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Ricochets on Asteroids: Experimental study of low velocity grazing impacts into granular media

Authors
  • Wright, Esteban
  • Quillen, Alice
  • South, Juiliana
  • Nelson, Randal C.
  • Sanchez, Paul
  • Siu, John
  • Askari, Hesam
  • Nakajima, Miki
  • Schwartz, Stephen R.
Type
Preprint
Publication Date
Jun 19, 2020
Submission Date
Feb 04, 2020
Identifiers
DOI: 10.1016/j.icarus.2020.113963
Source
arXiv
License
Yellow
External links

Abstract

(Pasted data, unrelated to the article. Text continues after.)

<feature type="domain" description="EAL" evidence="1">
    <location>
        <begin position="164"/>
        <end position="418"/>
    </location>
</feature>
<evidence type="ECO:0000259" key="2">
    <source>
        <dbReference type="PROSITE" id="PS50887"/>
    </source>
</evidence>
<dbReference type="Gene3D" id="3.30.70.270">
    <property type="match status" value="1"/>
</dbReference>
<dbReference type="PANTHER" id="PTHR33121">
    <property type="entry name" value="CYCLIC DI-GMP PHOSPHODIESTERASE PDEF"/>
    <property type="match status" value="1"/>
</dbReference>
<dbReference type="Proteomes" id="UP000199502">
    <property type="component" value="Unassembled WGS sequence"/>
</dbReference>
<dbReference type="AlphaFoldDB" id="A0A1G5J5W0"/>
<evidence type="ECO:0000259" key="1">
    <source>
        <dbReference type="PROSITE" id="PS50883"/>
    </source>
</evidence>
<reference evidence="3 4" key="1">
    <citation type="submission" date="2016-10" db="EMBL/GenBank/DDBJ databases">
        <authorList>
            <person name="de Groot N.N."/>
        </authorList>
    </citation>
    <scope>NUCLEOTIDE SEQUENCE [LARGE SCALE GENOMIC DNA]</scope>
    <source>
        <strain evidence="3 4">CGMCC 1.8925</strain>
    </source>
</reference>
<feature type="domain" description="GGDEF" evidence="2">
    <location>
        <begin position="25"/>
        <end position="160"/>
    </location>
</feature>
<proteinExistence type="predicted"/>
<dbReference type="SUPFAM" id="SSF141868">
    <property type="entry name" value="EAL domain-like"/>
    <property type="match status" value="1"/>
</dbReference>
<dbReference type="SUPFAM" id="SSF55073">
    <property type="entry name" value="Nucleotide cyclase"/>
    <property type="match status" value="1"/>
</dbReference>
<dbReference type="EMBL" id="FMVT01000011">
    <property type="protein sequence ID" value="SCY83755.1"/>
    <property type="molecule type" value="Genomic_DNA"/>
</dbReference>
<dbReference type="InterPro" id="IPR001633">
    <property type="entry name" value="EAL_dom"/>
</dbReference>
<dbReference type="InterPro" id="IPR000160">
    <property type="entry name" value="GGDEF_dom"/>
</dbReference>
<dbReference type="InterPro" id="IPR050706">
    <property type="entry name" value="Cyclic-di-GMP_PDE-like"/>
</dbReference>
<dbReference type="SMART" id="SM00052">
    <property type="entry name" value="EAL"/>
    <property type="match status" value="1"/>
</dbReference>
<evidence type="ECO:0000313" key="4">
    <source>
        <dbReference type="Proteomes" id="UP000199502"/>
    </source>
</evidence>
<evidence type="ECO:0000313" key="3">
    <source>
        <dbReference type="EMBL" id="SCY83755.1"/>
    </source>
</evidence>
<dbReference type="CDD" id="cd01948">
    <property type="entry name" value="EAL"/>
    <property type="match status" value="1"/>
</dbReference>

Spin off events and impacts can eject boulders from an asteroid surface and rubble pile asteroids can accumulate from debris following a collision between large asteroids. These processes produce a population of gravitational bound objects in orbit that can impact an asteroid surface at low velocity and with a distribution of impact angles. We present laboratory experiments of low velocity spherical projectiles into a fine granular medium, sand. We delineate velocity and impact angles giving ricochets, those giving projectiles that roll-out from the impact crater and those that stop within their impact crater. With high speed camera images and fluorescent markers on the projectiles we track spin and projectile trajectories during impact. We find that the projectile only reaches a rolling without slipping condition well after the marble has reached peak penetration depth. The required friction coefficient during the penetration phase of impact is 4-5 times lower than that of the sand suggesting that the sand is fluidized near the projectile surface during penetration. We find that the critical grazing impact critical angle dividing ricochets from roll-outs, increases with increasing impact velocity. The critical angles for ricochet and for roll-out as a function of velocity can be matched by an empirical model during the rebound phase that balances a lift force against gravity. We estimate constraints on projectile radius, velocity and impact angle that would allow projectiles on asteroids to ricochet or roll away from impact, finally coming to rest distant from their initial impact sites.

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